Lessons from a pissed off 5-year-old about community and belonging

Cleaning up a messy room is hard, overwhelming work. My daughter, Lula needed a break from all of the procrastinating she’d been doing. My husband, who was supervising, needed a break from the pulling teeth agony of trying to get her to focus.

She and I took a walk to break it up. I stopped in front of a yellow house several doors down from ours. I pointed out a statue of a little kid in a garden in front of the house.

I said, “Look. He’s kinda bending over. He looks like he’s about to fart.” Then I raspberried the air and poked her in the belly. Lula didn’t want to laugh so she screamed and hit at me, knocking my glasses to the ground.

I had a moment of “Oh no you didn’t!” panic.

Then she looked up at me, eyes wide. I took a deep breath and decided to wait until the shock passed to give her a consequence. She bent over and retrieved my glasses. “Here, momma,” she said quietly as she handed them to me. I turned and started walking again and she followed, taking my hand.

I walked with Lula silently, remembering that no matter what, she’s in my tribe. She’s not alone. She belongs with me even though she hit me. I had just finished Brene Brown’s TED talk on vulnerability. She said kids aren’t born perfect and don’t require us to keep them that way. They’re born hard wired for struggle. Our job is to help them know they’re worthy of love and belonging anyway.

So much time in my business and life I feel like I’m wandering around in the wild blue yonder.

This is sometimes a very good thing. When I relax it feels exhilarating and so joyful . When I spin my wheels and freak out, I feel more and more alone. The more alone I feel, the more I spin and try to feel connected. I hide, withhold my love, wait for approval, look for certainty, keep quiet, wear pantyhose, join groups of people I don’t even like and try to get them to like me.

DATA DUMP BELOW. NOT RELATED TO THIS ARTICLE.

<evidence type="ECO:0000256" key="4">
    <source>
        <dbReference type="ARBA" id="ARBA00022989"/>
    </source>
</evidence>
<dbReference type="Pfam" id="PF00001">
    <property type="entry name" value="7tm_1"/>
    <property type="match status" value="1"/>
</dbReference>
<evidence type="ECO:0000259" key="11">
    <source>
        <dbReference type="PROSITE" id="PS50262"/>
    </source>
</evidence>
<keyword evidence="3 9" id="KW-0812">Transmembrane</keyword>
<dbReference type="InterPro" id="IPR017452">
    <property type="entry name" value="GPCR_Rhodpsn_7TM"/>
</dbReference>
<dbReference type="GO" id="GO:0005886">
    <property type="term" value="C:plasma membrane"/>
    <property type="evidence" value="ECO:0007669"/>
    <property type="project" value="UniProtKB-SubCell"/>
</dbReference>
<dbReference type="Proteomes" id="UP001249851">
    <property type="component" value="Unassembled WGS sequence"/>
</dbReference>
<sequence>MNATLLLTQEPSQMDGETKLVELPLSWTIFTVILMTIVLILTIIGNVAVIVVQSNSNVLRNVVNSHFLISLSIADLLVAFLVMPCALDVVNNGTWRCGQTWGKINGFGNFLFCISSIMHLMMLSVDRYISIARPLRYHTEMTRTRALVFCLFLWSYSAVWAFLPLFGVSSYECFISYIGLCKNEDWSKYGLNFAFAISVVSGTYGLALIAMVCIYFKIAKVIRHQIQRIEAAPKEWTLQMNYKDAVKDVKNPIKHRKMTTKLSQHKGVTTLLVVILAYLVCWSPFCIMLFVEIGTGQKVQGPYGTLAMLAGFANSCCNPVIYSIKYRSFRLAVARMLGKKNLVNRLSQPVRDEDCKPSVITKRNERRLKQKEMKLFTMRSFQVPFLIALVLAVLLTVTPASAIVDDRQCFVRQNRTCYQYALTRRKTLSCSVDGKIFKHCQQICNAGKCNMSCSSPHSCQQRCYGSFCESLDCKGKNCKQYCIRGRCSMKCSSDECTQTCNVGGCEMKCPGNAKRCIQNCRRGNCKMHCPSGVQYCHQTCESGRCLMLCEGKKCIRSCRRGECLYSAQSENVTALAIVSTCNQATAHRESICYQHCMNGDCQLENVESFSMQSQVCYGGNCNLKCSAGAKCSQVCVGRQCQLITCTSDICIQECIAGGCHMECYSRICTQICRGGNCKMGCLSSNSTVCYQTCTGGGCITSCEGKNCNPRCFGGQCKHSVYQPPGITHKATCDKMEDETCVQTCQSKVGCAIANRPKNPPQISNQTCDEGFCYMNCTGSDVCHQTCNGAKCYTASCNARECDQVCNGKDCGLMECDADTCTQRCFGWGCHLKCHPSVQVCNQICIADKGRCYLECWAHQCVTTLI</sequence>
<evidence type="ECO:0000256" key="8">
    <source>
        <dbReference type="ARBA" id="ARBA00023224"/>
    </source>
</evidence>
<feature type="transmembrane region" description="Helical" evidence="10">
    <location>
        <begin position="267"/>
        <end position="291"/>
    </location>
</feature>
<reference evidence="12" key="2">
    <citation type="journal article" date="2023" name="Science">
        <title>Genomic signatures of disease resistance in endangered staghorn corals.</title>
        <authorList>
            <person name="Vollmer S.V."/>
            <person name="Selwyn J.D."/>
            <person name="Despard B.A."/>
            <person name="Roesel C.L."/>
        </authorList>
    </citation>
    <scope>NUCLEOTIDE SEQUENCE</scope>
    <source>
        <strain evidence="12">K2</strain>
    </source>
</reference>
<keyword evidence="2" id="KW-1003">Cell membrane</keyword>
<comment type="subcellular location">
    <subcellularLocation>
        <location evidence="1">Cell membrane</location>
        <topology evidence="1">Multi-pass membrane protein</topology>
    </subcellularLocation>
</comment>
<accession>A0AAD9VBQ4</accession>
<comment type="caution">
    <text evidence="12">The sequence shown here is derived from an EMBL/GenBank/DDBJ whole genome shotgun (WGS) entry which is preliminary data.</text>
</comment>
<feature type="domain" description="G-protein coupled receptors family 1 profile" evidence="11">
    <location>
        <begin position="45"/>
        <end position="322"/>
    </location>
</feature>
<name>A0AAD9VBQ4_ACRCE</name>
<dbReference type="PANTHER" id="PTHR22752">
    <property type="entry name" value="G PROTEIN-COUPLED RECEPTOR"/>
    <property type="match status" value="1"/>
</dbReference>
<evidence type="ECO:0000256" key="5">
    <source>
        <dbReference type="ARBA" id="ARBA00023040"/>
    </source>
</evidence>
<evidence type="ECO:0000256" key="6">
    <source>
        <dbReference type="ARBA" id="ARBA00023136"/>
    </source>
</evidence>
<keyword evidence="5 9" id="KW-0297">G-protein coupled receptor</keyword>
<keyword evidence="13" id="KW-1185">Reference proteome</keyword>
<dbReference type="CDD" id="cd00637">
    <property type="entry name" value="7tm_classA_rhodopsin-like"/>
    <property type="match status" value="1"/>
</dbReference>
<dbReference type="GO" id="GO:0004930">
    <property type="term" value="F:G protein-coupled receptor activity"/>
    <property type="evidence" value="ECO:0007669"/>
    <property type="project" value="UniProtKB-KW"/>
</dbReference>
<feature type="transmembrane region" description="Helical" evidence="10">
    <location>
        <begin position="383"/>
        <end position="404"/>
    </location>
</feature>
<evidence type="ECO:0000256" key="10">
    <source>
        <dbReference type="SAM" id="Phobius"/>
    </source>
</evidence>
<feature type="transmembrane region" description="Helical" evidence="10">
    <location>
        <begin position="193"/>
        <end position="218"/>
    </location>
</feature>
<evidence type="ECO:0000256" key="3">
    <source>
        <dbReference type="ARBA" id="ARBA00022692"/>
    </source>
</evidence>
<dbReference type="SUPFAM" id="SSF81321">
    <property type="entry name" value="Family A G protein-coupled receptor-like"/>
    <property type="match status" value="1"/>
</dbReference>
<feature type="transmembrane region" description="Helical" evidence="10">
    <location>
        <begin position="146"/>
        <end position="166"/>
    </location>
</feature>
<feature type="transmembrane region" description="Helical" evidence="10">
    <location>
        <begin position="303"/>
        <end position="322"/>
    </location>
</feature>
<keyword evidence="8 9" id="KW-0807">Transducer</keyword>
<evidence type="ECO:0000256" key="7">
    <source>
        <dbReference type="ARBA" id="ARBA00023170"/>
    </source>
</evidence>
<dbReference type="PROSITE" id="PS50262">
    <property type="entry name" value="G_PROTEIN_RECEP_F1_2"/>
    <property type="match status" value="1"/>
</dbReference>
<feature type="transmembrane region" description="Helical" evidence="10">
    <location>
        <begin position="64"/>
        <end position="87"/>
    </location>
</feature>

What if you really knew that you are worthy of belonging?

Wouldn’t it be so much less scary to put yourself out there? To talk to people and make offers. To trust that somehow you’ll figure this whole deal out. And that even if you don’t get it this time around, it’s not that big of a deal because you’ll figure it out eventually.

You won’t find your tribe until you speak up.

You have to risk being the weirdo cast-off in order to truly belong. You have to stand up, your spine tall with a shaky voice and speak your truth. It’s as if you’re stranded in the mountains with your truth as your smoke signal. It’s your way of signalling to the rescue plane “I’m here! Right here!” You have to risk isolation in order to find community.


We walked around the corner to her favorite climbing tree, the last one in a row of three at the edge of the schoolyard.

“I’m coming up this time,” I said. I’ve never climbed it before with her. She looked at me and laughed. “No, you’re not.”

“I am,” I said. I climbed through the branches and settled in a comforting V high above where Lula usually sits.

“You’re high,” she said, lifting her foot onto the first branch, hoisting herself up. We hung out that way for a while until she jumped down. “I’m pretty good at climbing tress,” I told her. “But I do have trouble getting out.”

“I’ll help you,” she said.

She talked me through climbing down. Then at the very end when it was time to jump, she said,”It will be fine, Mom. I’m sure of it.



4 Responses to Lessons from a pissed off 5-year-old about community and belonging

  1. Katana Leigh September 16, 2012 at 2:44 am #

    Aw, that’s so sweet. It’s so gutting to watch parents scold their kids sometimes…

    • admin September 16, 2012 at 4:34 am #

      I know! I know! It’s so gutting to be the one scolding your kids too. We all have our moments. xo

  2. rebecca @ altared spaces September 16, 2012 at 1:44 pm #

    I’m glad you climbed the tree. When I do things that frighten me I realized how my kids feel: scared.

    Sometimes, as a parent, it’s tempting to stay in that safe zone.

    The intimacy is deeper with my kids because they’ve seen me frightened. And my ultimate fear? That they wouldn’t respect me? Unfounded. I think they respect me more because they consider me one of THEIR tribe as well. One of the risk-takers, instead of a safe-maker.

    • Sarah September 18, 2012 at 4:25 am #

      True story, Rebecca. I embellished my fear so that she could step up and out of her misery. And that–helping someone in the tribe–is so beneficial to feeling like you belong.

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